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Crown & Harp Opens a New Chapter Under the Leadership of Lily Taylor

It’s exciting to have Moody Fuqua working as a talent buyer in Deep Ellum with the recent rebranding of RBC. His eclectic lineups and commitment to highlighting local hip-hop and electronic music are already a breath of fresh air in the neighborhood. But what about Crown & Harp on lower Greenville? As general manager, Fuqua turned the place into an important cultural melting pot. All sorts of different creative types crowded inside to see a wild assortment of hip-hop artists, DJs and bands on two stages.

Under Fuqua’s leadership, Crown & Harp was a venue for artists to experiment and interact. The results were fascinating. We saw great collaborations, bills put together by new promoters and great new acts debuting. Fuqua left big shoes to fill. But Crown & Harp’s new talent buyer, Lily Taylor, is the perfect choice to keep the magic alive. She played her first Dallas show at Crown & Harp almost exactly two years ago. Taylor is one of the strongest connectors of the music and art scenes, a brilliant songwriter with an angelic voice and she has a long history of putting unique shows together in Dallas and several other cities.

Fuqua will be helping with the transition. “Anything Lily needs,” he says. “She’s got my number, she’s my friend, and I want to be involved as much as she’d like me to be.” Taylor was the first person that came to mind when it came to passing the torch. “She’s so versatile,” Fuqua continues. “I like to book a little bit of everything and she plays and performs with a little bit of everything. She’s the perfect fit. I know her track record as far as putting shows together — she’s done a bunch at Crown & Harp.”

Fuqua thinks Crown & Harp may be even better with Taylor and looks forward to spending time there when he isn’t busy at RBC. “The scene needs more women in it,” Fuqua says, frankly. “There are a lot of talented women out there.” Taylor was at Crown & Harp one night when Fuqua told her about RBC. She immediately asked what would become of Crown & Harp. “I didn’t want the local programming to be cut off,” Taylor says. Fuqua urged her to consider the position.

It was a tough choice, but she decided to devote herself to it. The infrastructure of a bar, a security guard, insurance, PA systems and even someone to run the sound is a relief after so many DIY shows. But it’s bittersweet. “I just won’t have time to do as many DIY shows as I have been,” Taylor says. She will miss the total freedom, but admits that it is easier to draw people to a regular spot.

Regular showcases like Stefan González’s Outward Bound Mixtape Sessions and Blue, the Misfit’s Warclub Wednesdays have migrated to RBC. But Meetings Along the Edge and Joel Salazar’s Thursday night shows will remain at Crown & Harp. Taylor has put on numerous shows in both venues and DIY sessions, including #TexasNoise, a series devoted to experimental music with harsh noise tendencies.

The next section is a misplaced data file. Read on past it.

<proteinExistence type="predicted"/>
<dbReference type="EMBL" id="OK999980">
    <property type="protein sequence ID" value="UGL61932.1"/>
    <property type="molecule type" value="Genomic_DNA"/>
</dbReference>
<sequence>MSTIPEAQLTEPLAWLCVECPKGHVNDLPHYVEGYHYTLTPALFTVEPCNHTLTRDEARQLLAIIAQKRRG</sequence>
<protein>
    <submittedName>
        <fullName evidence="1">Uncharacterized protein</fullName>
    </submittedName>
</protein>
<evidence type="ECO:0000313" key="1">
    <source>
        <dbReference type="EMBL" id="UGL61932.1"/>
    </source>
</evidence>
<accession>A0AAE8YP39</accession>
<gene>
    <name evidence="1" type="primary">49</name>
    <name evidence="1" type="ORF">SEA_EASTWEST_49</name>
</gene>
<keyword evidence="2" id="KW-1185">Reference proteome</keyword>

“I’m really excited!” Taylor says. “But this will be a major challenge for me. I know I can do it, I just have to get into the groove.” With a background primarily in avant-garde music, she is preparing to adapt to the demands of booking for a business. Taylor is working on a strategy to find a balance between music that fascinates her and what will keep bringing a diverse crowd into the venue.

Taylor just took over as talent buyer Wednesday night. She called friends and quickly put together a lineup for tonight that will include a short set from her. “It’s a situation where there have been established weekly events and we’re going to try something new,” she says. She would like to make the shows more theatrical, adding performance art, poetry and visual components when appropriate. “That’s going to take a little time. It’s a natural thing.”

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But Taylor is already setting up regular spots including a dance party with DJ John Stewart scheduled for every second and fourth Sunday, and a monthly residency with Analog X and Mike B upstairs every other Thursday. She will also be testing out a weekly showcase on Mondays this month called Harper’s Revue, which will feature an eclectic mix of new music from both local and touring acts.

Taylor sees Crown & Harp as a reflection of Dallas. “People in Dallas love so many different things,” she says. This isn’t a music scene deeply divided by punk, hip-hop and metal, full of people walking around looking like the genre they listen to. “Everything is really melted together. It makes me really happy. Dallas operates on its own rhythm. It’s fun to see people wanting to feel comfortable doing lots of different things.”

Crown & Harp is an island of music culture in an area where most people come to shop, eat and drink. With Taylor as talent buyer, the place is in good hands. It may even get better. “I’m learning how to surf,” Taylor says, and laughs. “I’m standing on the board and riding these waves.”

Brian Tomerlin, Derek Rogers, Black Taffy and Lily Taylor will perform at 9 p.m. tonight, Friday, January 8, at Crown & Harp, 1914 Greenville Ave., no cover.

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